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Happy October!

It’s one of my favorite months. Cool breeze, the smell of spice in the air, and one of my favorite (spooky) holidays. This is a time of year I crave time outdoors running or walking trails, watching the colors change on the trees. Maybe it’s all those years I spent running Cross Country but every fall feels like a magical time. Even when I stopped running competitively, running trails has always been just downright delightful. Unfortunately, in the last 5 years, after suffering a personal trauma, I haven’t felt safe enough to run trails. The only time I do is if I am with my husband or a group of people. I used to be a lot more carefree and felt safe in my own environment but that all changed for me.

When you suffer a trauma of any kind your sense of personal safety can feel like it was taken away and from personal experience, it can be incredibly hard to rebuild. Suddenly, I was fearful of things that never used to cross my mind. Don’t get me wrong, I’m no dummy about the dangers of being isolated on a trail but this was a new sense of fear and discomfort. Before the trauma, running alone, I guess, was something I took for granted.

Even though I really wanted to at times, I’d completely avoid running trails alone, paralyzed by the fear of something bad happening. When you experience trauma, it’s easy to feel like any terrible thing is possible.With my fear also came anger. I was mad at myself for (seemingly) not being able to do things on my own. The self imposed rules of avoiding trails made me feel limited. Even in the moments where I said, “f*ck this, I’m going!”, usually ended with me turning around and going right back home, even more mad and sometimes in tears. Sure, I could run around my neighborhood but it just wasn’t the same. You may be asking, why is this important? In a sense, this unchecked fear was taking over my active life. I wouldn’t allow myself to do anything that felt remotely uncomfortable.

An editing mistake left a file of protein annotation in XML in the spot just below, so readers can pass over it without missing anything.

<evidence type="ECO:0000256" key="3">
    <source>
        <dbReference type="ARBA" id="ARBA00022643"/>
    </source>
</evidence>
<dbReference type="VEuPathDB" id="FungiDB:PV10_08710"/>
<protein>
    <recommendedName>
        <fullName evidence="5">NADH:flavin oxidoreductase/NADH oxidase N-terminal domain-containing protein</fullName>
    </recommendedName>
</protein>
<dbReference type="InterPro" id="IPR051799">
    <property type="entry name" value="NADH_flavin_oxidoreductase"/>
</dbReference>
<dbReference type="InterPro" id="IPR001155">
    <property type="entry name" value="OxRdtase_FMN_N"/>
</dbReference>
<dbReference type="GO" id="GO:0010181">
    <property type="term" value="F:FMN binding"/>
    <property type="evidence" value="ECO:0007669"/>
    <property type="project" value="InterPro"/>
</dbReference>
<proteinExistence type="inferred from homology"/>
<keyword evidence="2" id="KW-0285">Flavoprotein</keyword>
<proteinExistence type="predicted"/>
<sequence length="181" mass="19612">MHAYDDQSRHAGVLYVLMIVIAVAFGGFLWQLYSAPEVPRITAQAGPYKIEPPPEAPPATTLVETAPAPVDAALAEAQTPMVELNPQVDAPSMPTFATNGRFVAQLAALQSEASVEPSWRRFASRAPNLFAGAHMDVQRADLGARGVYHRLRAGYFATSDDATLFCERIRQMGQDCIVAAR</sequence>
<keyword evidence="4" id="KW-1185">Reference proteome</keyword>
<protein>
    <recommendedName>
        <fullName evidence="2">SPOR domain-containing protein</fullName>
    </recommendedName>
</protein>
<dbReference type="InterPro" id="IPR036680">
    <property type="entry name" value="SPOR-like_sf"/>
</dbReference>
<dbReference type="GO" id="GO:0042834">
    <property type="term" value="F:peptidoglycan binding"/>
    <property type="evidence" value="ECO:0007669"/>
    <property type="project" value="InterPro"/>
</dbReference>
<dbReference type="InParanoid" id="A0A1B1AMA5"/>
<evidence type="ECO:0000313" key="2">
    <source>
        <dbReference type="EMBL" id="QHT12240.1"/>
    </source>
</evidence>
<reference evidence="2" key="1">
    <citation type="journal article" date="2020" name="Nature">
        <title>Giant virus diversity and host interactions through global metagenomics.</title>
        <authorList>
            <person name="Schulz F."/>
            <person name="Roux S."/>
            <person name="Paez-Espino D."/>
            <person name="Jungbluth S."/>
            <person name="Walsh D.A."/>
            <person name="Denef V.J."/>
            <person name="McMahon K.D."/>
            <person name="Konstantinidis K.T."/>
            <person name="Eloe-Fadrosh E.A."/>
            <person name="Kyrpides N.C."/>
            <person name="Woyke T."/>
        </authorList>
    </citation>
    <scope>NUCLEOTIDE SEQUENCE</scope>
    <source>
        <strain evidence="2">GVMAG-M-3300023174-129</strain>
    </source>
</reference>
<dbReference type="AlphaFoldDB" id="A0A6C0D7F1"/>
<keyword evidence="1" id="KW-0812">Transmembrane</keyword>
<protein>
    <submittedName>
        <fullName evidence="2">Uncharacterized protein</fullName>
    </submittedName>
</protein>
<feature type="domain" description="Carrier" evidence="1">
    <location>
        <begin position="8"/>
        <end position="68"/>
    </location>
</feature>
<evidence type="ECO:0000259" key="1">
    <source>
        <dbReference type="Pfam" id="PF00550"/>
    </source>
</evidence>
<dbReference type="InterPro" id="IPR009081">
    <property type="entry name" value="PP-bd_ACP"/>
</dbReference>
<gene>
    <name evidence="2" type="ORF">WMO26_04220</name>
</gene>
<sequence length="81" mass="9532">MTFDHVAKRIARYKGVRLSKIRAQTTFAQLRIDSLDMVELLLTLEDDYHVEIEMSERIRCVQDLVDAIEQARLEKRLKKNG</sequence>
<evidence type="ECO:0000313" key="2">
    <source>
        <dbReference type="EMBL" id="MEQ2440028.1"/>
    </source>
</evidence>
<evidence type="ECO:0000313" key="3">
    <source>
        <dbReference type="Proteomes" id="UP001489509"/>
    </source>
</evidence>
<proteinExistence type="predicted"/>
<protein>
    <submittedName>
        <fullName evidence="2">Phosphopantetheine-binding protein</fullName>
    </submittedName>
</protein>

After five years of feeling stuck, this year I went inside the fear instead of trying to muscle through it. On the other side, I realized I needed to show myself a bit more compassion and I needed to create an environment that made me feel safe.

Compassion for oneself is probably the hardest thing to do but incredibly important. It’s about changing that inner dialogue so you treat yourself with the same respect you would treat a good friend. For me, that meant being gentle around my fears, telling myself that it’s okay to feel unsafe but there are ways I can move around it.

Creating a safe environment while running was easier than I thought. If I can’t go with my husband or if I just want to go alone, I carry a few key items that makes me feel safer:

my phone on airplane mode with no headphones
a pocket knife
a whistle
my id

While it may seem like a lot to carry while on a run, it all fits quite well in my fanny pack (FlipBelt).

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I also look for trails that are populated with people. Lucky for me I live in TrackTown USA so there are ALWAYS people out running.

Do I still feel afraid at times? Yes. Do I still look over my shoulder? Yep, but you know, that’s okay with me. I’m slowly, with the help of some small tools and planning, rebuilding my sense of safety.

Even though I am much slower runner than I’ve ever been, being out there has given me a taste of the freedom and joy I’ve missed so much. Cool breeze on my face, leaves falling from the sky, and the smell of the earth. I’m out there for me. I’m out there for the girl who loved running and I’m out there recreating my own sense of security. If you have suffered a trauma and feel (or have felt) this way, no matter where you might be in your own recovery, I encourage you to take it slow and practice self care. Be kind to yourself and build on an environment that makes you feel safer.

Maybe that means having a partner to exercise with or a fierce looking pup by your side. Maybe like me, it’s carrying a couple of safety tools. Or maybe none of this feels good yet, that’s okay, too. Be gentle and proceed with care.

Mucho amor,

Jessi